Thursday, February 10, 2011

Leafy Impressionism ~ Exploration Thursdays!

"Concert of Color"
(1/25sec @ F/13, ISO 125, 23mm fl into zoom, 18-55mm Nikkor kit lens, remote shutter, overcast)

Welcome to Exploration Thursdays! This will be the one day of the week I can let my hair down and explore the more creative sides of photography. There will be anything from playing with slow exposures and playing right in the camera, to experimenting in the digital darkroom, to having guest bloggers and new tips for you all to be trying at home! Sound good? Cool. So let's have our first fun Thursday!

My first image featured for these Thursdays is a personal fave, and I don't think I've really had a chance to showcase it yet... I'm considering having it printed on canvas actually. I took this while scouting for photo ops for my Parks job this past fall. The light that day was very bland, but it was great for macro/close-up type shots of the flora and fauna just flourishing in the beds. But you know me, I HAVE to look up too... and I happened to be standing under a blazing Maple Tree. It's leaves were barely moving in the whisper of a breeze but I could tell one good stiff wind, and down they'd come. It doesn't matter how old you are, falling leaves evoke days of jumping in crunchy piles being raked, and pressing the biggest most colorful ones into crafts or into big books for safe keeping.

Looking up into the giant canopy, I decided I needed to portray how I felt, and not just how all the leaves "looked". I also knew to do that, that I needed to think outside the box on this one. One of my favorite Canadian nature photographers is Freeman Patterson (I know, I've mentioned him before) because he sees nature as something to explore emotionally once he understands the intricate ways it grows and lives. His images convey energy, motion, and poetry. And I think his in-camera manipulations are some of the most beautiful and inspirational I've ever seen. So I looked up into the tree and thought, "now how would Mr. Patterson approach this?"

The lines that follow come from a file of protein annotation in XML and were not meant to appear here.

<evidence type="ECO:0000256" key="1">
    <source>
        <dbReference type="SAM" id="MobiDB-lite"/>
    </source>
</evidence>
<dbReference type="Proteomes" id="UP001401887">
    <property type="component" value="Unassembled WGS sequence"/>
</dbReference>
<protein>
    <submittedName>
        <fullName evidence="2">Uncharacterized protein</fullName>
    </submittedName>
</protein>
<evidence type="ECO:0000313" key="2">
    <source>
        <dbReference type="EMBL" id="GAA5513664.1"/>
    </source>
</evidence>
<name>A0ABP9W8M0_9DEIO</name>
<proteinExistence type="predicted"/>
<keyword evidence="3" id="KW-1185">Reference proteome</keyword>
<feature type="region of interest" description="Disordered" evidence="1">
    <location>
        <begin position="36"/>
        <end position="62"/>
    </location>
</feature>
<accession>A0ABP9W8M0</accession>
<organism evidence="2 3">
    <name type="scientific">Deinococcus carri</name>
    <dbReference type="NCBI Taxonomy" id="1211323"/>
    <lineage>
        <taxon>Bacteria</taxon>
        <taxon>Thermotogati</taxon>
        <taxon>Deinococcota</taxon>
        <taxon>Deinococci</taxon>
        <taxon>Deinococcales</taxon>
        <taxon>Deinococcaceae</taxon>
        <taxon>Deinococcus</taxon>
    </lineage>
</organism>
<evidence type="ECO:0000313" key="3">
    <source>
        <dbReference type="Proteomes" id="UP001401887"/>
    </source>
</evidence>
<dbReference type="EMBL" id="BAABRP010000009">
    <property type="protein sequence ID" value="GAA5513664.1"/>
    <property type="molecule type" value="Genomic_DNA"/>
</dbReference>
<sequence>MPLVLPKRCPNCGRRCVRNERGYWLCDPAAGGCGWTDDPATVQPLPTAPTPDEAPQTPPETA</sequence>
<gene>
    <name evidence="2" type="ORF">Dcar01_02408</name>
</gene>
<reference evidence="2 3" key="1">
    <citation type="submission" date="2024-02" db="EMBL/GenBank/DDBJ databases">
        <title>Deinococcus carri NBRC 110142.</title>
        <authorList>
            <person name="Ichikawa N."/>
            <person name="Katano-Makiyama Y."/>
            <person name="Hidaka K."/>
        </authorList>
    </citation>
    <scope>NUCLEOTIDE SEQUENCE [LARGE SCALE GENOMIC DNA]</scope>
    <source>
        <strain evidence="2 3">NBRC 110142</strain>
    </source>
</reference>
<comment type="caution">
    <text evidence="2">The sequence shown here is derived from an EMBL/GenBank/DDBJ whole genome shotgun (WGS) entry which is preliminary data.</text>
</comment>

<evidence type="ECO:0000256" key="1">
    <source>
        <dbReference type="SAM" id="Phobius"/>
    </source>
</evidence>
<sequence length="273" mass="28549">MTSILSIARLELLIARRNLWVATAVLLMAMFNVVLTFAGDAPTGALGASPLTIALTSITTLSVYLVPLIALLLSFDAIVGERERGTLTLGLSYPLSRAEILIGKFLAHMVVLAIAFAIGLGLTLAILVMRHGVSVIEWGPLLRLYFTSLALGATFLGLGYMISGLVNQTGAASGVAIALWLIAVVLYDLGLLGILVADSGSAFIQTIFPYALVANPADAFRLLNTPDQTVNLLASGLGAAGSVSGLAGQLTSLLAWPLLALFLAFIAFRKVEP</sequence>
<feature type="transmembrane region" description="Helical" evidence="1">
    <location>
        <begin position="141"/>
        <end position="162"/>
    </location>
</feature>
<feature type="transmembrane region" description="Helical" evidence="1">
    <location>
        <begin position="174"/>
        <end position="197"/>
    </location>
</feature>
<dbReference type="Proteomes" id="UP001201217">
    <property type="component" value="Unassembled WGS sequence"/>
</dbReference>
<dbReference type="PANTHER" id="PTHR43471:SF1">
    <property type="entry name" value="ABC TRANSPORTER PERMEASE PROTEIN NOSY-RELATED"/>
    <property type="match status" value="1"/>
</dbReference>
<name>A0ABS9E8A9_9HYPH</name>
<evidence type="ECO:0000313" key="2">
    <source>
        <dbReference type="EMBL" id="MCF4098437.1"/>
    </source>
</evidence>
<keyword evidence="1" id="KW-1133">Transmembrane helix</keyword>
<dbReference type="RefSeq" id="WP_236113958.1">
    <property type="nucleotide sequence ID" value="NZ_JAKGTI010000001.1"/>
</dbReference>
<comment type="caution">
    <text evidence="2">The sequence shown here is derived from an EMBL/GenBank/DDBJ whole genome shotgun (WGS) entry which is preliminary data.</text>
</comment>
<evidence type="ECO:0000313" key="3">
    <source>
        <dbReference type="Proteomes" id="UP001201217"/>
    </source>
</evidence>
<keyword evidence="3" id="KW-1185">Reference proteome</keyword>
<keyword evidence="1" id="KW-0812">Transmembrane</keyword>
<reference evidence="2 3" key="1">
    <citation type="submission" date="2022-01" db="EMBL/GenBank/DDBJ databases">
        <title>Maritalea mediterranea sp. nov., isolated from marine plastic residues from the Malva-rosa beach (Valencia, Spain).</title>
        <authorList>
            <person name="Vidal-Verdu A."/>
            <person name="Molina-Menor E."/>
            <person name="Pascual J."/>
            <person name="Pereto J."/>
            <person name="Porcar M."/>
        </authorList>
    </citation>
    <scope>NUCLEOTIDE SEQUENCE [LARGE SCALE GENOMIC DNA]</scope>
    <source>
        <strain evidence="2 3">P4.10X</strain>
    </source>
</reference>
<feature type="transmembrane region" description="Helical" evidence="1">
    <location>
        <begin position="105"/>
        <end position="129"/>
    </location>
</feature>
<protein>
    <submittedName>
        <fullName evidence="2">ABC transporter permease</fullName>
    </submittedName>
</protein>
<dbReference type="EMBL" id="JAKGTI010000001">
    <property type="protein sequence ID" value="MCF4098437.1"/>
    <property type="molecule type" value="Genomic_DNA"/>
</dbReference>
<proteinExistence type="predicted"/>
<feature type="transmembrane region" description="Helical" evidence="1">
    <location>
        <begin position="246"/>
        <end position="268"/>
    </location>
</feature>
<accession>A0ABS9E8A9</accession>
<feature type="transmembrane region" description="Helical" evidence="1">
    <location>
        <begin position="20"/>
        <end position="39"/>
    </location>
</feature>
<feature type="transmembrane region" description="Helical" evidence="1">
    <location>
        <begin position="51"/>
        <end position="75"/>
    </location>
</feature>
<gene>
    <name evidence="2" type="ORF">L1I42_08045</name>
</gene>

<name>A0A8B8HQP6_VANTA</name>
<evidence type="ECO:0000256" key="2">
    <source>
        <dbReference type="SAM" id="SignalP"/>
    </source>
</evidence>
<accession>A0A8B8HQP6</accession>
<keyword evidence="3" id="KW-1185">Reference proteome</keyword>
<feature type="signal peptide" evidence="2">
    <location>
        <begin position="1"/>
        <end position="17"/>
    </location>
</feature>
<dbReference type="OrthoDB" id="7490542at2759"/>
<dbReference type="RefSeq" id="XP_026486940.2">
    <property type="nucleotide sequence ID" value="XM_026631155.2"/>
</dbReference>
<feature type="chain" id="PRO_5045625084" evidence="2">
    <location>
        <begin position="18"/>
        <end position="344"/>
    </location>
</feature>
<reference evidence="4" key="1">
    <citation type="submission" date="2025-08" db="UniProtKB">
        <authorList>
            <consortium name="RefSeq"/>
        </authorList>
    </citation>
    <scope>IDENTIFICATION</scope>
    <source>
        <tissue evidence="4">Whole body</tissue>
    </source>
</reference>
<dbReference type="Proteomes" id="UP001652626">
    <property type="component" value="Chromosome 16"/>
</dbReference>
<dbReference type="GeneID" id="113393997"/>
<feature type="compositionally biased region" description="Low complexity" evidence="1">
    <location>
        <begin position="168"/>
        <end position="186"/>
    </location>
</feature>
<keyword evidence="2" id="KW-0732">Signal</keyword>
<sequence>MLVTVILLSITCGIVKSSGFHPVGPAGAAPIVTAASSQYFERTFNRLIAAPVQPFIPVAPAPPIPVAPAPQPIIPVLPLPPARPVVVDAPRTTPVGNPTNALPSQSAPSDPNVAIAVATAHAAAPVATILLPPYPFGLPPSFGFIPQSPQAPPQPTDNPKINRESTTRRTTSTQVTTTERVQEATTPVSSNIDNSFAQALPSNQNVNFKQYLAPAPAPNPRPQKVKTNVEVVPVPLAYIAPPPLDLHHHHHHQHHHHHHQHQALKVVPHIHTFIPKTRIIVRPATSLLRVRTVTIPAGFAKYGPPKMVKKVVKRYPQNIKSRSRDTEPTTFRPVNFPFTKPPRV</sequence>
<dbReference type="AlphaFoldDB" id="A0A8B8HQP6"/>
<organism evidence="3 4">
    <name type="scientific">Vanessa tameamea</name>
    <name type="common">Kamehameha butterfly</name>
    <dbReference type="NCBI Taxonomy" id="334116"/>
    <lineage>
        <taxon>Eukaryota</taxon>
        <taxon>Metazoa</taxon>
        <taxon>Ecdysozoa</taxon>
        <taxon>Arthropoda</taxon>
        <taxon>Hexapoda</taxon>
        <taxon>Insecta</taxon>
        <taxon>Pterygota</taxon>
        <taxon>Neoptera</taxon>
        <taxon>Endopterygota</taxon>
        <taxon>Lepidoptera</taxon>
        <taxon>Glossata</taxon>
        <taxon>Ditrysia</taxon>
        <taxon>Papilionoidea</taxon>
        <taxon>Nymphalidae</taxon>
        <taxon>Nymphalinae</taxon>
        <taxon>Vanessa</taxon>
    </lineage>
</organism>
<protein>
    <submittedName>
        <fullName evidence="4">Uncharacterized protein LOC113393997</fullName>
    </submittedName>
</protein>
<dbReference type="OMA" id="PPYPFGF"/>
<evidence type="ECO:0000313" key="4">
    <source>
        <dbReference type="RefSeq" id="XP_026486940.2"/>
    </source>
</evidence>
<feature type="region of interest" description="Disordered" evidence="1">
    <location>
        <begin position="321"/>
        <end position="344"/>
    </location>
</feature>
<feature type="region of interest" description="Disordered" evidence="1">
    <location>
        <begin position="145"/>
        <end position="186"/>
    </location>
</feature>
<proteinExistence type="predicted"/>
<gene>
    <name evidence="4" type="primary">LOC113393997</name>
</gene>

One of the most fun things you can do with your camera is to create a sense of motion, and you don't need photoshop or special gear for it. All you need is a slower exposure time and a sense of anticipation, cause you never know what your lens is going to capture! There are several ways to achieve these cool abstract effects - slow your shutter speed down and while taking a picture swing the camera around, jump up or down, or use your zoom lenses. Zoom in or out as the shutter snaps to
 accentuate length or height, to emulate something speeding by, or something rushing towards you as I did above. Then do it several times, changing your speeds, your views, and your lighting.

I used my tripod and remote shutter release for this shot, simply because I wanted my hands free to carefully zoom up into the leaves overhead with my kit lens without the camera wobbling. And it took a few tries before I realized where I liked seeing the branch peeking through the composition a bit, as well as one or two more discernible leaf shapes in the mix to hint at the subject. All that was left to do with the shot when I got home was improve the saturation levels a bit more so the color was bolder and that was it.

I now officially have a "theme" for every day of the week! I'm excited to see if I can find ways to challenge myself every week... and I'd love if you folks out there wanted to practice each different theme with me! Send me links to your best results and I'll post them here! Let's inspire and motivate each other! Thanks for letting me ramble on about all this, and make sure you all have a fabulous day! See you tomorrow for another "Floral Friday". 


  1. A stunner, I have not seen this one yet. I have tried this several times with limited success. The one I have had success on was a photo of a Christmas tree with lights on it. This made it look like the tree was exploding outward. However it was taken on film and I am not quite sure where the print is to show you..

  2. Thanks Dave! These are so much fun... just head out, find a group of bare trees standing densly in the early morning light or fog, and swing the camera up... instant art! I'd love to see the christmas tree shot if you ever do find it... those always seem so festive!